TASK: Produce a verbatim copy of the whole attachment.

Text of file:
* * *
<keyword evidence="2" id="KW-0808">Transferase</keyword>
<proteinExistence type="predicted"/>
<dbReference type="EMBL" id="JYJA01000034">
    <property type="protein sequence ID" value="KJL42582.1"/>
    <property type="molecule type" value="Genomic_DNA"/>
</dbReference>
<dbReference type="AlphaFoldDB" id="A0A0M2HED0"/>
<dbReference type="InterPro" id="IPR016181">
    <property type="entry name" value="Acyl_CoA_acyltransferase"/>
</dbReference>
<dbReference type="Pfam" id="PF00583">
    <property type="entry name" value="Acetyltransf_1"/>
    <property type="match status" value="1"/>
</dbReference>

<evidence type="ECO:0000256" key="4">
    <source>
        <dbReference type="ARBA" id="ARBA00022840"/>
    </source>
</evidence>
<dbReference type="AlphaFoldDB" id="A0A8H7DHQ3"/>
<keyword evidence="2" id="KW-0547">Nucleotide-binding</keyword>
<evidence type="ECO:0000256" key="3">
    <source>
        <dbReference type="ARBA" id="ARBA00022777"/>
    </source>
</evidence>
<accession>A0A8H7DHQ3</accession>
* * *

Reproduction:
<keyword evidence="2" id="KW-0808">Transferase</keyword>
<proteinExistence type="predicted"/>
<dbReference type="EMBL" id="JYJA01000034">
    <property type="protein sequence ID" value="KJL42582.1"/>
    <property type="molecule type" value="Genomic_DNA"/>
</dbReference>
<dbReference type="AlphaFoldDB" id="A0A0M2HED0"/>
<dbReference type="InterPro" id="IPR016181">
    <property type="entry name" value="Acyl_CoA_acyltransferase"/>
</dbReference>
<dbReference type="Pfam" id="PF00583">
    <property type="entry name" value="Acetyltransf_1"/>
    <property type="match status" value="1"/>
</dbReference>

<evidence type="ECO:0000256" key="4">
    <source>
        <dbReference type="ARBA" id="ARBA00022840"/>
    </source>
</evidence>
<dbReference type="AlphaFoldDB" id="A0A8H7DHQ3"/>
<keyword evidence="2" id="KW-0547">Nucleotide-binding</keyword>
<evidence type="ECO:0000256" key="3">
    <source>
        <dbReference type="ARBA" id="ARBA00022777"/>
    </source>
</evidence>
<accession>A0A8H7DHQ3</accession>